it happened. no one yet knows why. no one yet knows who. it’s still horribly raw and real.
we know that thousands raced, and in the midst of all the celebration and life, something dark was incubating and growing and ready to burst onto the stage of their lives.
i am a runner. i didn’t run Boston, but my friends did. i take this PERSONALLY. running is my release, my outlet. my fellow runners and i celebrate freedom from the burdens and disappointments and weight of the day-to-day when we lace up our shoes and pin on a number. and now, so many of them are hurting, their respite interrupted in the most jarring way possible. their friends and family, there to cheer them on, also must now cope with the unimaginable, nursing their own physical or emotional wounds.
sadly, we have the experience to know how these events mature. but right now we have a RAW MOMENT, right in front of us. it’s here. Unadulterated. a raw moment where nothing makes sense and the collective myth narrative of the “meaning” behind this incident has not yet been decided upon and draped over the rawness
– a Band-Aid on a shark bite –
it’s just there, in our collective face, daring us to accept it, take it all in. this happened.
in these first few moments, it’s just blood on the ground and forced calm and mounting panic and lots of crying and anger and sadness and people screaming WHAT THE HELL and strangers helping and strangers encouraging and Facebook posts with quotes from MLK or Mr. Rogers because what the hell else can you say but you want to say Something and everyone just more than a little lost.
so tonight, no bows or pretty paint jobs taped loosely onto carnage for me. please.
i just feel humble and weak and something in me knows that sometimes i need to feel humble and weak, that to try and understand what happened maybe just maybe isn’t what i need right now. i end with two quotes that I keep close to my chest for these rare but horribly humbling moments, and that Something in me knows that their voices ring true tonight.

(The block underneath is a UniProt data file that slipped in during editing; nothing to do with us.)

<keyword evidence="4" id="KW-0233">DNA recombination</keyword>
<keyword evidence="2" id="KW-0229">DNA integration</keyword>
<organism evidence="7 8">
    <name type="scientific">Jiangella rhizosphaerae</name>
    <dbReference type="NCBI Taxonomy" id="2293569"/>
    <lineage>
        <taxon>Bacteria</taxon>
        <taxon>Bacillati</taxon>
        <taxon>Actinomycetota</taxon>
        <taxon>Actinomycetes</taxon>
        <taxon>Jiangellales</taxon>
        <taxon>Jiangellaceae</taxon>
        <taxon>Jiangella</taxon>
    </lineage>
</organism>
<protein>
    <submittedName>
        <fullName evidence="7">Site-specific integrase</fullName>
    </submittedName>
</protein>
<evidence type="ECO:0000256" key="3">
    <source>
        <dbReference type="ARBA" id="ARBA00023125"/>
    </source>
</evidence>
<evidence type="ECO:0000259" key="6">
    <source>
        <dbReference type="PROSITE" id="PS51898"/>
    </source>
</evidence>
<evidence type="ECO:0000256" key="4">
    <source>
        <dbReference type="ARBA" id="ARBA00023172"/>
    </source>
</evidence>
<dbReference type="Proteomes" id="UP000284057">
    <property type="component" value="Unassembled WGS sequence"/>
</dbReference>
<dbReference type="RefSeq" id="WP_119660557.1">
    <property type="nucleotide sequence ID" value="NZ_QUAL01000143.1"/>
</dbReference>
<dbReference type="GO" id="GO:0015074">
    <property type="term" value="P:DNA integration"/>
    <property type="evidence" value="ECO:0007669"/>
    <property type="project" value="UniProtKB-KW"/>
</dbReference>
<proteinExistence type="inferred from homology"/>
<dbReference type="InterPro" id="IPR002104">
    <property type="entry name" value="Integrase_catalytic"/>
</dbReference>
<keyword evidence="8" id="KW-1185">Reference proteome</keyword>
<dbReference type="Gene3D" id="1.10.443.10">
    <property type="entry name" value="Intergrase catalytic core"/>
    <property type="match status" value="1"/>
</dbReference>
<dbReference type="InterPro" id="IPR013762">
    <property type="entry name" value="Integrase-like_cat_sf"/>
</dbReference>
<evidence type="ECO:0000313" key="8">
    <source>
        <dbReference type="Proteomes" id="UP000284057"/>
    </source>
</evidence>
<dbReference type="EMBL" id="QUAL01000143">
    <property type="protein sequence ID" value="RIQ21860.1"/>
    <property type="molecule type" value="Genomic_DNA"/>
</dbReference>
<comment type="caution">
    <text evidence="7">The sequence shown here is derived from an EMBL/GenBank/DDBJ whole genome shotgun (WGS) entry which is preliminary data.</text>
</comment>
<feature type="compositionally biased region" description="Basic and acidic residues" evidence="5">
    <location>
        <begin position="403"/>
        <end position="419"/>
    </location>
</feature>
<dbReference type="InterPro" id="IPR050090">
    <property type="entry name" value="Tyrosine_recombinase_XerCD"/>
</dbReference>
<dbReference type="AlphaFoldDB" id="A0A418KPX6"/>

1. “You know, we think we are the masters of the universe. And every once in a while, we are brought up short, to be told, ‘You are puny little things in the hands of the elements.’ And I don’t know if we need to be reminded of that, but somehow I feel humbler after all these incidents than I did before.” Daniel Schorr, NPR (deceased), April 17 2010.
2. “I heard and my inward parts trembled. At the sound my lips quivered. Decay enters my bones, and in my place I tremble. Because I must wait quietly for the day of distress. For the people to arise who will invade us.
“But though the fig tree will not blossom, and there will be no fruit on the vines, though the yield of the olive will fail and the fields will produce no food, and though the flock will be cut off from the fold and there will be no cattle in the stalls,
“Yet I will exult in the LORD, I will rejoice in the God of my salvation.” Habakkuk 3:16-18
Epilogue: tomorrow, I will get up and run. I will think on and pray over those Boston runners and their friends and families and begin to process the “lessons” from this event and learn from it and focus my confusion and anger into something beyond myself to hopefully make this world a place where finish lines are safe and movie theatres are safe and schools are safe and my home is safe and those most important to me are safe and…And.
but tonight, i need this Scotch in my glass and to write rambling blog posts and to know i am small and actually have very little control over my life or those i love. to know that the point of this life is not for things to make perfect sense, that I have a God that will one day set everything right that is wrong, but until then an infinite God needs for us to SEE that finish lines will be bombed and movie theatres will be unsafe and schools with little children will be threatened and that it is up to all of us to recognize our role in setting everything right that is wrong in the here and now.